Please forgive my arrogance, as I post so insubstantial answer. However, it may be helpful - if the case is teaching the idea of programming languages - and comments are to narrow.
I deeply believe, the tactic of teaching is more important, then choosing the simplest language. My classes (being a student) of programming languages involved the while language, which, I purpose, is more complex then PFC. However, in the end, the students was able to do some simple inductive proofs about while-programs, and build interpreters for a small statically-typed objective-functional-imperative cross language. Even though, they were of the first year. - I think the organization of the material and incremental going from formal grammars, through ASTs, static analyses, fixed points to semantics, Hoare logic and little lambda calculus, together with implementation of own interpreter have done the job pretty well.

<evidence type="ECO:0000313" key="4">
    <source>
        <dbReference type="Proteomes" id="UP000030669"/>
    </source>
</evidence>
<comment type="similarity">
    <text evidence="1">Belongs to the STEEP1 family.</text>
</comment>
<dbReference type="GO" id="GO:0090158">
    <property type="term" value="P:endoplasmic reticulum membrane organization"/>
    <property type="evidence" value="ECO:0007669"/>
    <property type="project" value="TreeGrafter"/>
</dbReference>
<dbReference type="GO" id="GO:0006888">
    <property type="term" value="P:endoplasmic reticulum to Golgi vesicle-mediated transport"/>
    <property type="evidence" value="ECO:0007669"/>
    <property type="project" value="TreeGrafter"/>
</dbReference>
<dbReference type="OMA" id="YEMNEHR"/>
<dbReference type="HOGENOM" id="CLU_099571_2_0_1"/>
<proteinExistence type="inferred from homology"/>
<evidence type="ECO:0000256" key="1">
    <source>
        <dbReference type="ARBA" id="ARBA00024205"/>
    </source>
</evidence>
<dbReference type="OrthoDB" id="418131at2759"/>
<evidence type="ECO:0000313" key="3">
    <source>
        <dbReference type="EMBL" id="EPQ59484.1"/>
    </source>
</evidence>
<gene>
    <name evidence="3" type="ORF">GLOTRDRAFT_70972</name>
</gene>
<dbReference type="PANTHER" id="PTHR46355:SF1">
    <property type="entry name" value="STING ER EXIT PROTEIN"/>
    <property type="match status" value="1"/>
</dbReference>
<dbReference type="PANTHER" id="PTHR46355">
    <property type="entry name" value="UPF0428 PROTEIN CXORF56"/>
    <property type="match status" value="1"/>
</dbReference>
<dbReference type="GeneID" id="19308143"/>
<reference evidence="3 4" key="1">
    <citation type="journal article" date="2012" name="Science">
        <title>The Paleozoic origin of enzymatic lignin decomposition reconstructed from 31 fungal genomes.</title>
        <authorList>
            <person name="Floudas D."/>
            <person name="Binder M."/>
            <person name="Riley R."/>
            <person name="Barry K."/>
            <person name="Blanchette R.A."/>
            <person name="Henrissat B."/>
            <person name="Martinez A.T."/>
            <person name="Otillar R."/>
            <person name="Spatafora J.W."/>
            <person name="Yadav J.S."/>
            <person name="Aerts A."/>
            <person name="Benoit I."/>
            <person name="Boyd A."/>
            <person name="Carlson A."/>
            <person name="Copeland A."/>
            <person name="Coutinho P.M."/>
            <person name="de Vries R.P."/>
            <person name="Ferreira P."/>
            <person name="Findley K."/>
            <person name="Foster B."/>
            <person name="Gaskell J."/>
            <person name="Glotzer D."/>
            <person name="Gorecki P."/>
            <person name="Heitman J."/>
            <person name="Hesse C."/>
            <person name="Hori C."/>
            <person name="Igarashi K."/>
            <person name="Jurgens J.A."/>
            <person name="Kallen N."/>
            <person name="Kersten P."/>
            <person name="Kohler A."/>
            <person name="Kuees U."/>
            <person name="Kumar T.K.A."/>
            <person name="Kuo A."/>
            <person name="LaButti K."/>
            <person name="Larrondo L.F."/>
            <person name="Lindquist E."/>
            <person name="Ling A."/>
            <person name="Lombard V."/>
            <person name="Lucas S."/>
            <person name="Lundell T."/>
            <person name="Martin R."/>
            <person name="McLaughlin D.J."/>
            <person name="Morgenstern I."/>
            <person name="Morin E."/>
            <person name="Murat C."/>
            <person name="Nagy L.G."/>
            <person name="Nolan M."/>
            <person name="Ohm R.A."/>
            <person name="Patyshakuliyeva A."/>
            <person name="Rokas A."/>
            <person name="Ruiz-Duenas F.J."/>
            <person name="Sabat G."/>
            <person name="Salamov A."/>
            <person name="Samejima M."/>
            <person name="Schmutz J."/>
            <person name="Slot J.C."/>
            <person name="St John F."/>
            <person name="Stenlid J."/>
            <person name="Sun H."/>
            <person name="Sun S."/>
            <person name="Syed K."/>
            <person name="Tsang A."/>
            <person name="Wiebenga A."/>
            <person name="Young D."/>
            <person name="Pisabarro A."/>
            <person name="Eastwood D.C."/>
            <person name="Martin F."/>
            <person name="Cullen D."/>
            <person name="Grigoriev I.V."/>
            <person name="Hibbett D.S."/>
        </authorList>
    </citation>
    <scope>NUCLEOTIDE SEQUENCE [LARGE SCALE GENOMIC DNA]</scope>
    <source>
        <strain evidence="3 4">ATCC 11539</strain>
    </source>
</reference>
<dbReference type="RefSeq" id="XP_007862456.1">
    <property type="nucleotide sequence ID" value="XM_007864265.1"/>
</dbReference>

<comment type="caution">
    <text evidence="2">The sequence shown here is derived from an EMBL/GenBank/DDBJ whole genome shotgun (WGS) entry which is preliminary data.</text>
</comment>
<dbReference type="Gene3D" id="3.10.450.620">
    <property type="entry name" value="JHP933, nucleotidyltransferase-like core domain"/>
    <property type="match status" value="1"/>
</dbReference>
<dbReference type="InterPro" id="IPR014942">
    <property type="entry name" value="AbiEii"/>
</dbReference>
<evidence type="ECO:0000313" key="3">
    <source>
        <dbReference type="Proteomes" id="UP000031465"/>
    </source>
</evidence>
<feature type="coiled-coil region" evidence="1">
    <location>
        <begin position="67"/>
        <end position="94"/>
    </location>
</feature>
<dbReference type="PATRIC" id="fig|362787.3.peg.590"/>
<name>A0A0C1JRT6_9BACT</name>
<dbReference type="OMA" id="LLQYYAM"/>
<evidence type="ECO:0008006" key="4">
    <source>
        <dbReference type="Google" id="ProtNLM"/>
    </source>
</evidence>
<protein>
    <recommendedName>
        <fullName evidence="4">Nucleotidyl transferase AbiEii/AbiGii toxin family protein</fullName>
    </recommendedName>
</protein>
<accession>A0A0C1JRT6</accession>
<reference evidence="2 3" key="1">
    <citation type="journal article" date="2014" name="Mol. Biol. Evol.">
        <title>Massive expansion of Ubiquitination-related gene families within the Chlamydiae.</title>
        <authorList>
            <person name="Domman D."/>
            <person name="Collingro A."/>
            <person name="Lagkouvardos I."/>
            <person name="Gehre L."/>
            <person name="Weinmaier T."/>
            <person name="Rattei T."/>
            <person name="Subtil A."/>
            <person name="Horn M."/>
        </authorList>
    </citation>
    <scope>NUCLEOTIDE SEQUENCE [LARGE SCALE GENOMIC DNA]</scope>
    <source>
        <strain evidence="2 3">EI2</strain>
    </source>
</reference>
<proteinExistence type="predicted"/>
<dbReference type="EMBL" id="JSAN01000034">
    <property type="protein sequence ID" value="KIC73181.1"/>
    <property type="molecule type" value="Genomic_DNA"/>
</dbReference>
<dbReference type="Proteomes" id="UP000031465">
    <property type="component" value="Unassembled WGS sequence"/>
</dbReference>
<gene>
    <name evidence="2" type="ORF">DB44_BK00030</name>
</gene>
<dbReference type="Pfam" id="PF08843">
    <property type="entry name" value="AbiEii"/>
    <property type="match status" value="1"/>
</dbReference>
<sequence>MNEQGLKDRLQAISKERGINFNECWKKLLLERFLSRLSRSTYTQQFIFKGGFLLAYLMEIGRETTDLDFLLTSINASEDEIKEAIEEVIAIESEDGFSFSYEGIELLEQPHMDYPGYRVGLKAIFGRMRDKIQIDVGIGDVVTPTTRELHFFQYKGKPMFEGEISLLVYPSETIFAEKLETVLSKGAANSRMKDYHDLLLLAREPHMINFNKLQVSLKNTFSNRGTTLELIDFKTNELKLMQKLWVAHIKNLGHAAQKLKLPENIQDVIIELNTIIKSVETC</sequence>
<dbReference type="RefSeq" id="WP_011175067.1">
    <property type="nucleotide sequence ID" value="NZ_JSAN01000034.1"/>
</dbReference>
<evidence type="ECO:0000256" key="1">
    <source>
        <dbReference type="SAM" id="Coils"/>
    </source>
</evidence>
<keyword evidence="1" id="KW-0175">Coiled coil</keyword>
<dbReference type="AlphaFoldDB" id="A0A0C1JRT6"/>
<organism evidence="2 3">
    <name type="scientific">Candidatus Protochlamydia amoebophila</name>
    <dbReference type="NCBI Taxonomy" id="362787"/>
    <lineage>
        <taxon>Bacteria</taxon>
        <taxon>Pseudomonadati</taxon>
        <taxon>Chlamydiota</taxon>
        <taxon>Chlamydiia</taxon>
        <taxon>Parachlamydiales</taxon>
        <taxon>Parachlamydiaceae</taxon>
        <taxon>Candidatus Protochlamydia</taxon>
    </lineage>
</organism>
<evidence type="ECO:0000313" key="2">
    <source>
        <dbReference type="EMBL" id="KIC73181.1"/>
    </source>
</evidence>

The $while$ languages are generally - at least in my villagy surroundings - minimalistic derivations of IMP, containing the $while$ instruction. - Maybe this is local. If so, I should probably ask for forgiveness for my arrogance and ignorance, either. $:-)$
A good reference, for this case, can be CS522 - Programming Language Semantics (Spring 2011) lecture notes. - Especially this, if we are into the denotational semantics http://fsl.cs.uiuc.edu/images/4/45/CS522-Spring-2011-PL-book-denotational.pdf
whilelanguage, e.g. that of Hoare's famous paper An axiomatic basis for computer programming. If you don't need non-termination, you can use a typed $\lambda$-calculus. The (asynchronous) $\pi$-calculus is an especially beautiful and widely used toy language. Finally, why don't you invent a language that suits your purpose? $\endgroup$